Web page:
This is for all those geeks out there! Like me! There have been lots of revisions in this engine as can be expected from a home-brew game engine – most revisions have been in an effort to make adding new stuff seamless. This is important because we need the freedom of having a complete product that can accept new parts. Build and Battle is our first game using the engine, which means the main parts of the engine are tailored towards this product. However, with the current engine structure we can add new parts without changing any existing code.
How is this possible? Well the main ingredients are template programming and composition. The engine has four main organizational tools that are all extendable; Components, Systems, Resources, and Managers. In coding Build and Battle I have created the necessary components, systems, resources and managers that allow for the things we need from this game. The nice thing is that most of them will be usable for any game – the other nice thing is that new components/systems/resources/managers can be added at any time.
Let me now define what these things are, what they do, and how they work. In the most basic terms, a manager manages resources and a system manages components. But there is a bit more to it than that. Let me start off with some examples of resources and managers.
A resource is anything that can be loaded from file. This currently includes meshes, materials, textures, animations, shaders, and sound-bytes. In order to make a new type of resource in the engine you need to create a class that inherits NSResource and includes the functions “bool serialize(NSFileStream & pStream)” and “bool deserialize(NSFileStream & pStream)”. The function “serialize” must write the contents of the resource to the file stream passed in, and the function “deserialize” must read in the contents of the resource from a file stream.
Anytime you make a new resource type, you need to create a manager for that resource type. This can be done by creating a class that inherits “NSResManager” and writing the functions “bool saveToFile(NSString & pResourceName)” and “ResourceType * loadFromFile(NSString & pFileName)”. Lets say we have written to classes; MyResource and MyResourceManager. We can now add this resource to the engine like this:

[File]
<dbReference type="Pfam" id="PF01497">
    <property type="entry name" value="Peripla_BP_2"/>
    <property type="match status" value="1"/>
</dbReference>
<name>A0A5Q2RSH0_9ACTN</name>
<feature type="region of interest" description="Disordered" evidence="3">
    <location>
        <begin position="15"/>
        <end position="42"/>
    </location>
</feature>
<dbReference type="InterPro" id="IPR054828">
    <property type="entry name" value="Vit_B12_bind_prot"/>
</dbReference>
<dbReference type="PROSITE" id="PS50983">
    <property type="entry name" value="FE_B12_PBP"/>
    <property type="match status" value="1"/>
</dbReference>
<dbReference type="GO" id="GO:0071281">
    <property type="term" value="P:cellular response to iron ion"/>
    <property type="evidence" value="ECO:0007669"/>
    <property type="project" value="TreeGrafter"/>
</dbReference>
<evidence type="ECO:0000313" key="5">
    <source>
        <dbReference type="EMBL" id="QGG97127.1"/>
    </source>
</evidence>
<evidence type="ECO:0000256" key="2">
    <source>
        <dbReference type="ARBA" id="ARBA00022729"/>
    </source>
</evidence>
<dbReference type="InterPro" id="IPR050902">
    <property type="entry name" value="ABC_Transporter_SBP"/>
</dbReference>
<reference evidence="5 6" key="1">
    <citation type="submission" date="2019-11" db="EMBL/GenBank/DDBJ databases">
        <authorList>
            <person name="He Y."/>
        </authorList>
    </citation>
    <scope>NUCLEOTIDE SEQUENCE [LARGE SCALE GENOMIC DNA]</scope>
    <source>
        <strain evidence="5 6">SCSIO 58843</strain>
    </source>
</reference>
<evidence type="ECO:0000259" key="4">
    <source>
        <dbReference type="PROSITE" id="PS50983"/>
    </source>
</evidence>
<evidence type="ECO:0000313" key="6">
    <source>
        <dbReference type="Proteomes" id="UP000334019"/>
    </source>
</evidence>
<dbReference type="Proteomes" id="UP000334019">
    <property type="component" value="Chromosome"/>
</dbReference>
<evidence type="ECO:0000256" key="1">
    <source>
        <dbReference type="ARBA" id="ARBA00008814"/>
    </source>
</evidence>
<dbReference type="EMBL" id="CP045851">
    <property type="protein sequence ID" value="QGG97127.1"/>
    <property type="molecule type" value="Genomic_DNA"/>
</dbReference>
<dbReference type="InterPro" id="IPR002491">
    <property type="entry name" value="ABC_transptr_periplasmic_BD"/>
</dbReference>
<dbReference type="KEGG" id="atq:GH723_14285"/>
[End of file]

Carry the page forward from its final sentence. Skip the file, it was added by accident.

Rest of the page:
MyResourceManager * myManager = engine->createManager();
//To add a new resource to the manager:
MyResource * myResource = myManager->create("ResourceName");
Now we have our own resource type included in the engine – why include it at all? The engine hashes the name of the resource you give and stores an ID for that resource that you can then use anywhere in your code to keep track of the resource. This means if you create a component that uses your resource type – you can give the component the resource ID rather than a pointer to the actual resource. If the resource gets deleted, the component will know when it uses the ID to get the resource and can handle the situation easily. If it stored a pointer to the resource and the resource was deleted, the pointer would be left dangling.
The resource can be retrieved by its name or its ID by the manager, and the manager can be retrieved by its type from the engine:
MyResourceManager * myManager = engine->getManager();
MyResource * resource = myManager->get("ResourceName");
MyResource * resource = myManager->get(resourceID);
This is, in a nutshell, how the resource/manager system works in the engine. It allows for new resource types as needed and they are easily integrated.
Now lets talk about systems and components. Systems are really where the game logic is held, and components are where the data used by the systems is held. We can make new systems and new components at any time – much the same way as resources.
To be considered a system we must inherit from NSSystem and write the functions “void update(const NSScene * pScene, NSTimer * pTimer)” and “void init()”. We also need to write a static function called getPriority() that returns a float which defines the update order of the systems. Higher value for priority means the system updates sooner than other systems.